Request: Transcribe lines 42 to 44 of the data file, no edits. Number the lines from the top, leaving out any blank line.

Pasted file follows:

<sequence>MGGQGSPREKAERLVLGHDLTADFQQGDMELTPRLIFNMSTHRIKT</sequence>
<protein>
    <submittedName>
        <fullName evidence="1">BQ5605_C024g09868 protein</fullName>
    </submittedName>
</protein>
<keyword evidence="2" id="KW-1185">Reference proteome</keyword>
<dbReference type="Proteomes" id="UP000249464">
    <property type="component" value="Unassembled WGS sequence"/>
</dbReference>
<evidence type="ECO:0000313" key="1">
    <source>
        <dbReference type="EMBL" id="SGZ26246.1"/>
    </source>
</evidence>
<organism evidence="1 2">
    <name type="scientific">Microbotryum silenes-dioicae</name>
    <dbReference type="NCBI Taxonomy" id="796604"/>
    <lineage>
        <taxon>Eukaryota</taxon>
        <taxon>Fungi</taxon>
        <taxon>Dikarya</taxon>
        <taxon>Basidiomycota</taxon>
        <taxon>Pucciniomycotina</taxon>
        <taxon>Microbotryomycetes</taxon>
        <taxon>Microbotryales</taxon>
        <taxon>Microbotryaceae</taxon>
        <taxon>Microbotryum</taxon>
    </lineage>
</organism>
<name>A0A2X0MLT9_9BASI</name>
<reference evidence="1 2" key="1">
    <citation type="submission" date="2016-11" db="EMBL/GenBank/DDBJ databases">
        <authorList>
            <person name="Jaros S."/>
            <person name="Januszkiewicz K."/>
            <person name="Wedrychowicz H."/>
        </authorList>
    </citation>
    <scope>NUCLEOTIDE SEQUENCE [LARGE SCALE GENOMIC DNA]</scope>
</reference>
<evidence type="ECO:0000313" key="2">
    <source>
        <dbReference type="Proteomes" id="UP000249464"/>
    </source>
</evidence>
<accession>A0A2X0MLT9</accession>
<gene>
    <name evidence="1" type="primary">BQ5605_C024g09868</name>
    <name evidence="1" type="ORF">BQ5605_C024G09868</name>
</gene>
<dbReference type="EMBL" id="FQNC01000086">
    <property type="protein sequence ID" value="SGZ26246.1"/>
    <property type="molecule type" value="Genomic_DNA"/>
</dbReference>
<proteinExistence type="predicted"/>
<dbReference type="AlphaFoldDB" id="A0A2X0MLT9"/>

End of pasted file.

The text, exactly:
<evidence type="ECO:0000313" key="2">
    <source>
        <dbReference type="Proteomes" id="UP000249464"/>